UNJUST ENRICHMENT - Elements - Absence of juristic reason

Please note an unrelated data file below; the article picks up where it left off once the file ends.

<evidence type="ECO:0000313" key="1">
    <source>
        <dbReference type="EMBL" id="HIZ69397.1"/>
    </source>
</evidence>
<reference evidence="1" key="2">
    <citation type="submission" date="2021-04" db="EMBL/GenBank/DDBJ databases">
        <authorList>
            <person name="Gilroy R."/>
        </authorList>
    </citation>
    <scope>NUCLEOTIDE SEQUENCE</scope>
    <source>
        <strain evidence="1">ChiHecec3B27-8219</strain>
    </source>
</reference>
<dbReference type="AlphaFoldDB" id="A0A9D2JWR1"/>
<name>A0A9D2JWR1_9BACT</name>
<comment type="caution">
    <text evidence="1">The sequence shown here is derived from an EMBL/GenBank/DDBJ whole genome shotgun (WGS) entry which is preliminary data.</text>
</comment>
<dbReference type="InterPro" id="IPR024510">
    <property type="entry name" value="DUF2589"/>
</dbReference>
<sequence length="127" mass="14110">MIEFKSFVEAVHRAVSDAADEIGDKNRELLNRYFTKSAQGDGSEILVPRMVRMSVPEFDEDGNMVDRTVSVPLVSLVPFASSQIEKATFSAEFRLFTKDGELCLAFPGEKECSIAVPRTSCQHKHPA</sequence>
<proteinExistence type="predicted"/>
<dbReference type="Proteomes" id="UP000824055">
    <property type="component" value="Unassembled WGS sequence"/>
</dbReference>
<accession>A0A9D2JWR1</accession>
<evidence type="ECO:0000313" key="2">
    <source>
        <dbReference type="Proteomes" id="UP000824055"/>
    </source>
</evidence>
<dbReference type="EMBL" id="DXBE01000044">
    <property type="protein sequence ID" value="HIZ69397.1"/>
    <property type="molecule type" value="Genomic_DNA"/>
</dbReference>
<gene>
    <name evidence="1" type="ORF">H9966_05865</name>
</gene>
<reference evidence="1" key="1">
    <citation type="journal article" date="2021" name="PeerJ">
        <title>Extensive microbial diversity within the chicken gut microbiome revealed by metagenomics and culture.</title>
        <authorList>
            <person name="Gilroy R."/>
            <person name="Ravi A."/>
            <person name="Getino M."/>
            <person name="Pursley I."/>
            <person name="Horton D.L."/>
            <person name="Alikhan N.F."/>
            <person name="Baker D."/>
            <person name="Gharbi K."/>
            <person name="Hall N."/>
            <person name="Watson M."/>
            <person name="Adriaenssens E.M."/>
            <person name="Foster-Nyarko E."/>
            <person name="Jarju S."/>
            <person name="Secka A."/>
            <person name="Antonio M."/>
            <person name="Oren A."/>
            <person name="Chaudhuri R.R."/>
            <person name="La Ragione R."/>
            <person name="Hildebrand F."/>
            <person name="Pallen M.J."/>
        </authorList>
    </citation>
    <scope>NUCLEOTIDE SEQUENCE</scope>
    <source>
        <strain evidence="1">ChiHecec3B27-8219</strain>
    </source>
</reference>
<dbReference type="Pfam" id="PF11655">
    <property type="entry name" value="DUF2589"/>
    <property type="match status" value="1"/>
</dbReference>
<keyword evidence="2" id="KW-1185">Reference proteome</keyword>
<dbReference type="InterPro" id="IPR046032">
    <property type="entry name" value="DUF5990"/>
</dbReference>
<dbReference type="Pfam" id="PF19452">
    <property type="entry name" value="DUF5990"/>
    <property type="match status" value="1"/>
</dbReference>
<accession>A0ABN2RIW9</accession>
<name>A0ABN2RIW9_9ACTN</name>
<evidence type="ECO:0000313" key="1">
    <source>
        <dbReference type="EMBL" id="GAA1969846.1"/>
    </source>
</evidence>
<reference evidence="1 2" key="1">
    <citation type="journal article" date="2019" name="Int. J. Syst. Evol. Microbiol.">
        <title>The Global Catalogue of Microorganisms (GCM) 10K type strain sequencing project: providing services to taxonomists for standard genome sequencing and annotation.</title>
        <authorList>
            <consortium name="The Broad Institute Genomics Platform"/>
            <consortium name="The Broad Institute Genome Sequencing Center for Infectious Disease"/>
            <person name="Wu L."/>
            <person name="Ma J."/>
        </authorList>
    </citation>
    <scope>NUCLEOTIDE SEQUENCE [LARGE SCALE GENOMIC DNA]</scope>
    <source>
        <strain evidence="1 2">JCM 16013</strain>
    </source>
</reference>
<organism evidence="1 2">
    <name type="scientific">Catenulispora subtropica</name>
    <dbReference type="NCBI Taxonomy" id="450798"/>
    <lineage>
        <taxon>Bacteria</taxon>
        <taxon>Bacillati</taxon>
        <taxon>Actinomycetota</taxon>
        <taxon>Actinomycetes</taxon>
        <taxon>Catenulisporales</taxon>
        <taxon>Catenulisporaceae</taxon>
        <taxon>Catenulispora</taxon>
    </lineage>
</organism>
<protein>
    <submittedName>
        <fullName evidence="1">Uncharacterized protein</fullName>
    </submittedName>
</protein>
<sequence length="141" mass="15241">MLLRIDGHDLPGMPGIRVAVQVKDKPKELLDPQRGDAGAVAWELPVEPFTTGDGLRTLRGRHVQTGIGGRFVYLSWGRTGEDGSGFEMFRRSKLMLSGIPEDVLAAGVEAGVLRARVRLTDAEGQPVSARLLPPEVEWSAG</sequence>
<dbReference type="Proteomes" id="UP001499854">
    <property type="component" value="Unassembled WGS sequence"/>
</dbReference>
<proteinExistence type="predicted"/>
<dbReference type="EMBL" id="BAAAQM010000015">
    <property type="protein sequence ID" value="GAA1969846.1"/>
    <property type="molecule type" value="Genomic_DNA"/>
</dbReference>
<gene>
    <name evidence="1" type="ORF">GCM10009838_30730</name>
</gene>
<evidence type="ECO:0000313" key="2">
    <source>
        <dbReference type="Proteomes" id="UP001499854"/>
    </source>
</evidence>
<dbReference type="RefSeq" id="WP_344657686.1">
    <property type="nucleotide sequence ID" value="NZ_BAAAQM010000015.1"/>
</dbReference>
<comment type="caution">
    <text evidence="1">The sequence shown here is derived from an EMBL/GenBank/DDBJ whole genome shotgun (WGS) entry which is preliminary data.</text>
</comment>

Law360 Canada (November 10, 2022, 6:28 AM EST) -- Appeal by the defendants from the trial judge’s decisions. Cross-appeal by the Trustee in Bankruptcy from the dismissal of its claims. Golden Oaks Enterprises, founded by Lacasse, was a Ponzi scheme operating in Ottawa between 2009 and 2013. It was promoted to certain individuals as a way to turn a quick profit by advancing funds for short periods of time in exchange for high-interest promissory notes. Early investors earned commissions for persuading new investors to make loans. The company’s financial situation worsened, and it began issuing notes with interest rates in excess of 60 per cent, which was considered usurious and criminal. Eventually, money from new investors was being used to pay existing investors. The scheme collapsed in July 2013. Golden Oaks and Lacasse went into receivership and made assignments in bankruptcy. The Trustee in Bankruptcy began over 80 separate legal actions against creditors, 17 of which were brought against individuals and companies who received payments from Golden Oaks in 2012 and 2013, including commission payments and interest on promissory notes. The theory of those 17 actions was that Golden Oaks was by definition insolvent, it never had enough money to pay what it owed to legitimate creditors, and the commission payments and usurious interest payments to the defendants deprived those creditors of their share of the company’s remaining equity. The 17 actions were heard together in a summary trial. The appellant Scott appealed on a separate issue from the other appellants. The trial judge granted a claim under section 95(1)(b) of the Bankruptcy and Insolvency Act (BIA) against Scott for repayment of $72,575 in preferences, while dismissing other claims against him (Scott Action). With respect to the other investor appellants, the trial judge granted claims for repayment of interest in varying amounts (Usurious Interest Action). The trial judge found that the appellant investors in the Usurious Interest Action knew or ought to have known that the returns promised on their investments were too good to be true. The appellants took the position that the trial judge erred in a number of ways. The Trustee took the position that the trial judge erred in dismissing its claims....
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